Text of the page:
Home Entertainment Fernando Villalona tells how three of his most emblematic songs were born

Fernando Villalona tells how three of his most emblematic songs were born

Villalona is the author of the name Rubby Pérez and reveals how Alex Bueno fell behind for his group

To tell the story of his most iconic song, Fernando Villalona He chose three: “I know I lost you” (1984), “Delirous love” (2000) and “Bed and table” (1982).

Regarding “I know that I lost you”, Villalona said during an interview for Listín Diario that he remembers that the time in which that song was recorded was the same in which he met Evelyn Jorge, the mother of his eldest daughter, Paloma Villalona.

“I invited her here to Santo Domingo and she went to see Los Hijos del Rey at a party, it seems that those two glances crossed ‘pam!’ and there I hit it. So, I invited her here, she didn’t know the dimension that I had in my country and at every traffic light that I stopped ‘Fernandito, Fernandito!’ And she went crazy with it because she didn’t know that she was kind of fizzing.”

In the case of “Delirous love”, the merenguero narrated the story very carefullysince this theme was created for Juan Lanfanco, who was responsible for the melody and composition together with Honorio Taveras.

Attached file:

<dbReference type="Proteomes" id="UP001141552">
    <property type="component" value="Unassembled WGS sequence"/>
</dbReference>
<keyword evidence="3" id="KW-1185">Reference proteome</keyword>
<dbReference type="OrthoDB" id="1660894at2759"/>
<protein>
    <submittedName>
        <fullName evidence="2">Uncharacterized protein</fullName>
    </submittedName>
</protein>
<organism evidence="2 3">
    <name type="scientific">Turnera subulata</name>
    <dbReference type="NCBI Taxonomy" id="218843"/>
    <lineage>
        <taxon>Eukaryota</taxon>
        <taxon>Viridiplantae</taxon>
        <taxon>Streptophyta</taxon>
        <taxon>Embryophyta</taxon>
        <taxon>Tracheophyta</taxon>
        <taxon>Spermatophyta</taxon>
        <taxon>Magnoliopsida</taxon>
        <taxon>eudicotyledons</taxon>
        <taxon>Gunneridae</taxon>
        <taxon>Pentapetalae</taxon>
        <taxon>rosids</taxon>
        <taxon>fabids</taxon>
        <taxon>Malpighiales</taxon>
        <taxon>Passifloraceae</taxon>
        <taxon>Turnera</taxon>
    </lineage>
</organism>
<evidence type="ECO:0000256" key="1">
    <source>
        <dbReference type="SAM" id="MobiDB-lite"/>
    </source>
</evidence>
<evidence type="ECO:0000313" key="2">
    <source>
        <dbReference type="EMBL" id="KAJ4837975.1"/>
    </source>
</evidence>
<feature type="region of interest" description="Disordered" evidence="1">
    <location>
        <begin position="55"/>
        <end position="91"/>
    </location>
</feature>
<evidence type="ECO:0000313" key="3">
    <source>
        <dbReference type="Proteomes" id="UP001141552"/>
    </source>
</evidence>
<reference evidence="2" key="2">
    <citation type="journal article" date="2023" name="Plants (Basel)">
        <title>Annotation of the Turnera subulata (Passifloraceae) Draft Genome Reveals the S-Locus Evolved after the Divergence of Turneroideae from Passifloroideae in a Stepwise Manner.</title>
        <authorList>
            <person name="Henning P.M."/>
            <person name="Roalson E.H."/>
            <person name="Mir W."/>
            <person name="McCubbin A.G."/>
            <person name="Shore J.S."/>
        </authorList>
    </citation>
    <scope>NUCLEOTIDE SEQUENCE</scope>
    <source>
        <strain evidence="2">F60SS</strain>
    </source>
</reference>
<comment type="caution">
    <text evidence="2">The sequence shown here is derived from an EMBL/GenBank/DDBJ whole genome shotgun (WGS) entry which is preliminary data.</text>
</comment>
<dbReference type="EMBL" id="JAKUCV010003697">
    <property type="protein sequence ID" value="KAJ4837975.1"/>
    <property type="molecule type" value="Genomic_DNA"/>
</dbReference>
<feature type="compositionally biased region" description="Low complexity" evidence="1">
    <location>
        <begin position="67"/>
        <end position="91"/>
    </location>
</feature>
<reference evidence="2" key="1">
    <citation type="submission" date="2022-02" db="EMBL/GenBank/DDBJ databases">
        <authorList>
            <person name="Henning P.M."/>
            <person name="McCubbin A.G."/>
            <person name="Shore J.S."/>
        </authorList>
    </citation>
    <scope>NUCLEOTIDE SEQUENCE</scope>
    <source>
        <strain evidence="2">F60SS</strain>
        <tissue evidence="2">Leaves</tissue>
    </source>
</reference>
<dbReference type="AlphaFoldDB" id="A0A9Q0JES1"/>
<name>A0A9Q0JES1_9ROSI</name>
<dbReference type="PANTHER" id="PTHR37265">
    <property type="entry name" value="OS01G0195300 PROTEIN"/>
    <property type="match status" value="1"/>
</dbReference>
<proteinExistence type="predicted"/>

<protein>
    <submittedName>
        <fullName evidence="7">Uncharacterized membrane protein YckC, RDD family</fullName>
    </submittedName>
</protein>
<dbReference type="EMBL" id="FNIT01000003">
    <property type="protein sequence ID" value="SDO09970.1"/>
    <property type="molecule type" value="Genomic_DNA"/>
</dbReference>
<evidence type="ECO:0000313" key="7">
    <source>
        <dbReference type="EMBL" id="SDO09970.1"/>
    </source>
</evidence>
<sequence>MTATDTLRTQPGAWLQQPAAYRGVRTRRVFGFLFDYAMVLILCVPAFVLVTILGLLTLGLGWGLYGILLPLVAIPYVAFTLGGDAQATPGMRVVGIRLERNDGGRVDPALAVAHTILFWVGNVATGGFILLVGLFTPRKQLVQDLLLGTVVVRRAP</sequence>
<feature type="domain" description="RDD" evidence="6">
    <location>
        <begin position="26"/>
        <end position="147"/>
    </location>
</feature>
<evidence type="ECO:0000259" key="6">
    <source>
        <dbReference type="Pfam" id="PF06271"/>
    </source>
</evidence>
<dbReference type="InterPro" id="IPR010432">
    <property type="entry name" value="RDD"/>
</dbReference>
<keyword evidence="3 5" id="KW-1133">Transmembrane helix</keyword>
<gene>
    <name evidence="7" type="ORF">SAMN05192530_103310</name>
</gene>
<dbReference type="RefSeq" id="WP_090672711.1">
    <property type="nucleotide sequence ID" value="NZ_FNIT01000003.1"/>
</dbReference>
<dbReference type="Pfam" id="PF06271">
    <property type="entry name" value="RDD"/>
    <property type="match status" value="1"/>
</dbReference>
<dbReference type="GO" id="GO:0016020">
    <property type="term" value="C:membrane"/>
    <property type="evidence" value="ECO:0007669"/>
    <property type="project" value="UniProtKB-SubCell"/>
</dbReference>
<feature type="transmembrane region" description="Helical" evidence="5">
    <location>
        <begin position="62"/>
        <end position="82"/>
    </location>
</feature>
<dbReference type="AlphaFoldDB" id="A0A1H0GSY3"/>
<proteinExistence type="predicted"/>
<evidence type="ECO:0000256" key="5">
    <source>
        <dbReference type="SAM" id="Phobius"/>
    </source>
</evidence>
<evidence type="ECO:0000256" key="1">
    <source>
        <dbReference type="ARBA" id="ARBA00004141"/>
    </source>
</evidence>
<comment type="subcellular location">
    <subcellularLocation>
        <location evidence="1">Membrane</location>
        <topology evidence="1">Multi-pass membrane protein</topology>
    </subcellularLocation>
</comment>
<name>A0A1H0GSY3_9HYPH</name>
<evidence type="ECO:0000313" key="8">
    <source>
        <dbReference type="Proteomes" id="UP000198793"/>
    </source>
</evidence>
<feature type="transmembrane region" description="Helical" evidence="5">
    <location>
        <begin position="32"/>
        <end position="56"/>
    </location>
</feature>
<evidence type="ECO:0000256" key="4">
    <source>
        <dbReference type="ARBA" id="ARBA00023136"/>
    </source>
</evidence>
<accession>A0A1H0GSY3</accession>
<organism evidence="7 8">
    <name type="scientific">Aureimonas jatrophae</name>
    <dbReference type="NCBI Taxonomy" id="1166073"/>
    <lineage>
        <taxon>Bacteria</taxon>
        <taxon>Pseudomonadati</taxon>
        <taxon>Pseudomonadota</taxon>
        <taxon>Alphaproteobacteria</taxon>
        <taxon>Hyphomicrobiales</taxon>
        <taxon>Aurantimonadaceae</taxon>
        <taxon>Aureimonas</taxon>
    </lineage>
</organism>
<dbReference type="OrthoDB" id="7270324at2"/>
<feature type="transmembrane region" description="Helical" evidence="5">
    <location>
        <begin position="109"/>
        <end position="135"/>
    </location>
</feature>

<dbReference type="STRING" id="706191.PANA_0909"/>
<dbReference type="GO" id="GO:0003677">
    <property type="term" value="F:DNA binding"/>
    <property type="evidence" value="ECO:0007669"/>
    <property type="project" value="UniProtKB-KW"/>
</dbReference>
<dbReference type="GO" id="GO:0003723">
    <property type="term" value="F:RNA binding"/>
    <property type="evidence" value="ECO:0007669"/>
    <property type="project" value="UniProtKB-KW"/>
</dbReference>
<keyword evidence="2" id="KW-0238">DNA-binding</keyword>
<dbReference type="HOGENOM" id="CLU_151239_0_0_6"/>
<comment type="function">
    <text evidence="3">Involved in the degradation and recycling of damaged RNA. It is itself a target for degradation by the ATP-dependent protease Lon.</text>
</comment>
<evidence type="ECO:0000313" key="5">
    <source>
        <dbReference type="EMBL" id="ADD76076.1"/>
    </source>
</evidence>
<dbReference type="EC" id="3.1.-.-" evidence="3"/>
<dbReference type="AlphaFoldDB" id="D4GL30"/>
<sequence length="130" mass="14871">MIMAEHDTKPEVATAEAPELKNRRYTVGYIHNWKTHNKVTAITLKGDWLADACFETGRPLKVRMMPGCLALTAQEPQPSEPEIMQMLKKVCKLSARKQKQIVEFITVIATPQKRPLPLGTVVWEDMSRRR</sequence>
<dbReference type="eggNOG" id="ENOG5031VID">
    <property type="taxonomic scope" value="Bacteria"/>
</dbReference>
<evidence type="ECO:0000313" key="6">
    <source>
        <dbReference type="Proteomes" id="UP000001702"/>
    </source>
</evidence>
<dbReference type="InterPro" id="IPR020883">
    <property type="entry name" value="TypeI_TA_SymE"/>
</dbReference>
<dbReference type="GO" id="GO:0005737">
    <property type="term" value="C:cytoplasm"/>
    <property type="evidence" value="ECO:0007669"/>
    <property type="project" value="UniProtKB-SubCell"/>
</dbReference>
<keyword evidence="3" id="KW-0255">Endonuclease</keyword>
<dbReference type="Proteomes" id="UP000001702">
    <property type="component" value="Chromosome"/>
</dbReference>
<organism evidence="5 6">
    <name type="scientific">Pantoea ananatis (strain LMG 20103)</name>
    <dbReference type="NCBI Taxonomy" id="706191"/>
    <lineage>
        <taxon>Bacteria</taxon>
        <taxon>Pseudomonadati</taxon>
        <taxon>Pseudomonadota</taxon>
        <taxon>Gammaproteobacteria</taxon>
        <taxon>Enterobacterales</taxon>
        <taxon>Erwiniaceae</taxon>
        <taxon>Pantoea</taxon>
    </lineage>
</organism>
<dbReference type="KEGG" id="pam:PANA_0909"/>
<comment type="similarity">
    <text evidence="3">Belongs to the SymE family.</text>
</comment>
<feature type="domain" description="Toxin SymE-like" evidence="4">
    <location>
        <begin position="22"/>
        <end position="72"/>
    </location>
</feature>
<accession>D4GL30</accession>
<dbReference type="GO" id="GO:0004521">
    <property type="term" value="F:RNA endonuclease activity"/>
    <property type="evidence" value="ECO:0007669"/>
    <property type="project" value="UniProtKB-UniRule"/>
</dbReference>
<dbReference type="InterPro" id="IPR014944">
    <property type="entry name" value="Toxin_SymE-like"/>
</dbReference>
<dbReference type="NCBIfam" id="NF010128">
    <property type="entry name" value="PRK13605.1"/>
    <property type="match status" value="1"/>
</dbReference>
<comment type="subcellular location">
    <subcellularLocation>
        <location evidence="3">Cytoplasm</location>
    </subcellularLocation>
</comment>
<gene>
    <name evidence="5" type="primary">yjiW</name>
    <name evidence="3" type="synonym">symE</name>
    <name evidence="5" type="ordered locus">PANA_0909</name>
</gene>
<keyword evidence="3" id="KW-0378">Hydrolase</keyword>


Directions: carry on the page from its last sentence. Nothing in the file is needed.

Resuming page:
“Then, a lawsuit they had, Honorio sent me the tape because I was at his house … there I fell in love and said ‘Wao!’ And in my mind it happened ‘what envy!’, but really because I heard it done too, but I, and I am perhaps not going to hear very well, like I wanted that song to be heard in a better voice, although Juan Lanfanco was tremendous, “explained Villalona.

“El Mayimbe” assures that he let Honorio Taveras know that the song should have a better interpretation and after the fight between its creators it ended up in his hands. It also became one of the most iconic, since he found it in full swing after living for a year in the United States and returning to his native country.

And lastly in “Bed and Table”, the legendary singer shared the arrangement with July Pie on piano, regarding the recent death of the musician, who he was actually born as Julio Pérez and it was Villalona who nicknamed him with that artistic name.

“I thought why all the instruments sing and the piano doesn’t. The piano was making the normal chords of the tumbao’, from the times of before, and I felt a mambo, a tumbao’ sung and I got into the piano with him and we did it and from there it was that the name of July Pie did so (it transcended)”, he affirmed.

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